BOSTON (AP) - A man who raced into a burning apartment building to alert residents to the fire was honored Tuesday as part of observances in Massachusetts to mark the 11th anniversary of the Sept. 11, 2001, terror attacks.
Images: Mass. remembers 9/11
Paul Antonino, of Wakefield, was presented with the annual Madeline Amy Sweeney Award for Civilian Bravery. The award was created to honor Sweeney, who was a flight attendant on American Airlines Flight 11, the first of two jetliners that were hijacked from Logan International Airport and flown into the twin towers of the World Trade Center.
Other events in Boston included a ceremony on the steps of the Statehouse that included the reading of the names of more than 200 people with direct ties to Massachusetts who died in the attacks. Gov. Deval Patrick and family members of those who died were among those who took turns reading the names.
Some relatives sprinkled in personal touches, recalling a "wonderful mother," ''beloved husband," ''beautiful son," or "deeply missed sister."
The American flag on the Statehouse lawn was lowered to half-staff. Earlier, a wreath was laid at the state's 9/11 Memorial on the Boston Public Garden and a moment of silence was observed at the airport.
Lt. Gov. Timothy Murray, who presented the bravery award in the House of Representatives chamber, lauded Antonino - who was running errands on April 1 - for courageously acting when he noticed flames coming from the building in the East Boston neighborhood.
Images: Mass. remembers 9/11
Antonino, who grew up in Boston's North End, acted "instinctively," Murray said, entering the three-story building and yelling to residents to get out - even kicking in the doors of elderly residents who were unaware of the fire.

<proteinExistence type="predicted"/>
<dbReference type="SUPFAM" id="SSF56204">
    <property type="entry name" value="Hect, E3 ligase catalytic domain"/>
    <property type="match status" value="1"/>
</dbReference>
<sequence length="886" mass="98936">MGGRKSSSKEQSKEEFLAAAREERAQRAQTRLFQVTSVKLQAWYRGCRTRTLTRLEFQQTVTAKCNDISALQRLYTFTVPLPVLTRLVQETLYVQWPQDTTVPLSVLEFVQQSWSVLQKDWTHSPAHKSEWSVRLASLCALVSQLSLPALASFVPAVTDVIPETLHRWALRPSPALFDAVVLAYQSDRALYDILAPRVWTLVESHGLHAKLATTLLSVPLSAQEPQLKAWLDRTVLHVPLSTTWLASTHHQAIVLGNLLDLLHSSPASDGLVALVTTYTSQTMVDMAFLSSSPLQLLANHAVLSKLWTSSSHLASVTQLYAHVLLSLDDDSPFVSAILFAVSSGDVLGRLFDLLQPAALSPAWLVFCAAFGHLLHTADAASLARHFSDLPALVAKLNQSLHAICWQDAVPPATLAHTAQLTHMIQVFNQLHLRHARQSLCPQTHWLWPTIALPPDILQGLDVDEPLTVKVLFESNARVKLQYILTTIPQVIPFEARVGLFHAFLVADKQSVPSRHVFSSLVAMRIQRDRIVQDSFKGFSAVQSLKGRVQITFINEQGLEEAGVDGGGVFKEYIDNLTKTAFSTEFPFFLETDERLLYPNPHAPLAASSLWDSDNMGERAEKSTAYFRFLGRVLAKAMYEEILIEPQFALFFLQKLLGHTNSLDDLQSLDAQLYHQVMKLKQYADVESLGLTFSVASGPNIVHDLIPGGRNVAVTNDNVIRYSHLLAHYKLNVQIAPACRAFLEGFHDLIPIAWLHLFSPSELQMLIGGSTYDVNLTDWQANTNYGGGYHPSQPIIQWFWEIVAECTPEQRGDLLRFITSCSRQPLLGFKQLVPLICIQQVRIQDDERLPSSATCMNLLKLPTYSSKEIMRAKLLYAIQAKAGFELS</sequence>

"There was no hesitation, there was no calculation," Murray said.
The 7-alarm blaze injured two firefighters and left 30 residents homeless, but all escaped with their lives thanks to Antonino's actions, Murray added.
Sweeney, who lived in Acton with her husband, Michael, and two young children, was a flight attendant for American Airlines for 14 years. After Flight 11 was commandeered, Sweeney was able to discreetly contact ground crews to alert them of the hijacking and provide the first critical information to authorities about the actions of the terrorists.
Sweeney "stood up to what was unthinkable horror," said Massachusetts House Speaker Robert DeLeo.
Sweeney's daughter, Anna, now a teenager, told an audience at the award ceremony that included relatives of those on Flight 11 that she never tired of hearing about her mother's bravery that day. Though too young at the time to fully comprehend the tragedy, she remembered her father breaking the news.
"Mommy's plane was taken by bad guys and a lot of people went to heaven," Anna Sweeney recalled her father saying.
As was the case in other Sept. 11 observances around the country, the anniversary and events marking it in Boston were slightly smaller and more subdued than the 10th anniversary commemoration a year ago.
The Massachusetts Military Heroes Fund planned to gather on the Rose Fitzgerald Kennedy Greenway to assemble care packages that will be sent to Bay State residents serving overseas in the armed forces.
An annual blood drive was scheduled at Fenway Park, and a procession and ceremony was scheduled for Tuesday evening at the Massachusetts Fallen Firefighters Memorial outside the Statehouse.
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